Kerala women form 620-km-long ‘wall’ to uphold gender equality

Wall almost unbroken across 620-km stretch as lakhs join campaign

January 01, 2019 06:22 pm | Updated 10:20 pm IST - Thiruvananthapuram

The “Women’s Wall” in front of the Corporation office in Thrissur on January 1, 2019.

The “Women’s Wall” in front of the Corporation office in Thrissur on January 1, 2019.

Lakhs of women assembled under the aegis of the Left Democratic Front (LDF) on Tuesday to create an almost unbroken human wall that stretched 620 km from Kasaragod in north Kerala to Thiruvananthapuram in the south.

Perhaps, the only jarring gap in the wall of women was at Chettukundu in Kasaragod where suspected Bharatiya Janata Party (BJP) workers unleashed violence against those who tried to line up on the road. The police fired tear gas shells to subdue the mob. Suspected BJP workers attacked police officers, journalists, passersby and damaged vehicles.

Women from all walks of life participated in the programme, which the LDF had posited as a political counter to Hindu right-wing forces opposed to the entry of women to Sabarimala.

Senior women, homemakers, women clad in hijabs, lawyers, transwomen, actors, artists, doctors, teachers, students, authors, civil servants, unskilled workers, government employees, members of social organisations such as the Kerala Pulayar Maha Sabha and the Sree Narayana Dharma Paripalana (SNDP) Yogam congregated alongside National Highways. They stood shoulder to shoulder for 15 minutes after 4 p.m. to form a human wall with few apparent cracks in the line.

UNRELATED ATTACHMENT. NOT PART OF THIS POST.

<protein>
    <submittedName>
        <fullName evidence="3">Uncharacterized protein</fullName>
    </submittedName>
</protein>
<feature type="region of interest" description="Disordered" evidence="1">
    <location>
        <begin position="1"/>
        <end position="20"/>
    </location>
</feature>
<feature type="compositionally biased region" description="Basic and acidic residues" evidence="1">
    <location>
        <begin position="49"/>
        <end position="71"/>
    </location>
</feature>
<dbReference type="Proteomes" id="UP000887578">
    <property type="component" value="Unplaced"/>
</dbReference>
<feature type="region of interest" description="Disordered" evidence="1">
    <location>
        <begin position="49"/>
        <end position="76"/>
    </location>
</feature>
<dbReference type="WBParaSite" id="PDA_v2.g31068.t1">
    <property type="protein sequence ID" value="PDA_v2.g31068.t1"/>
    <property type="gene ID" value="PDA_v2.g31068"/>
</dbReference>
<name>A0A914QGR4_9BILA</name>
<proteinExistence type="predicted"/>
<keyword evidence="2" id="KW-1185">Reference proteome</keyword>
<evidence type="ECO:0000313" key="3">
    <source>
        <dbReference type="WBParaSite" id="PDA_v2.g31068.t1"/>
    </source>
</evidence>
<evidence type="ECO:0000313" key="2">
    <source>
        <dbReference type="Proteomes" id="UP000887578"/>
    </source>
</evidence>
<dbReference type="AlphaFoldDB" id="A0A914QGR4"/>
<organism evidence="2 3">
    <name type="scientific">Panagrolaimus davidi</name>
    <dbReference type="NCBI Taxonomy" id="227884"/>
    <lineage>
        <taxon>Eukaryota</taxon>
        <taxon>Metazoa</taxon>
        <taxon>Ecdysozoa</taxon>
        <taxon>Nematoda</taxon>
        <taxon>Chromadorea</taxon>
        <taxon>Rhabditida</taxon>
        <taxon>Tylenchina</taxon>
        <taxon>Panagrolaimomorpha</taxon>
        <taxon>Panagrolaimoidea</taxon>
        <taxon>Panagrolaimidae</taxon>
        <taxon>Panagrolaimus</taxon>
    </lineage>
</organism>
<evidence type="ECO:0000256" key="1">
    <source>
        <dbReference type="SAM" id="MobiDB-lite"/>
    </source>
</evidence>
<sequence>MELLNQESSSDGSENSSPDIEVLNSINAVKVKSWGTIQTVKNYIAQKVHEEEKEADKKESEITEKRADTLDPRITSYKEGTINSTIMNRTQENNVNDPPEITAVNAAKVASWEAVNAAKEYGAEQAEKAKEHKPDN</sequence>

The programme ended with a joint pledge to harness the power of ranaisance principles to insulate society against revanchist forces that sought to push Kerala back to the dark ages of casteism and discriminatory religious practices.

Dissenting voice

The wall of women was not without discord and, if anything, starkly underscored the fault lines of Kerala society.

NSS general secretary G. Sukumaran Nair, said that the wall would transform Kerala into a “devil’s own” country riven by social strife. The NSS had opposed the wall.

SNDP general secretary Vellappally Natesan said the wall was a riposte to those who sought to turn Kerala into a “madhouse” of caste-based discrimination.

Health Minister K.K. Shylaja and Brinda Karat, general secretary of the All India Democratic Women’s Association (AIDWA), held either end of the human wall in Kasaragod and Thiruvananthapuram respectively. Chief Minister Pinarayi Vijayan and Administrative Reforms Commission chairperson V.S. Achuthanandan witnessed the wall in the capital. KPMS president Punnala Sreekumar and Mr. Natesan also participated.

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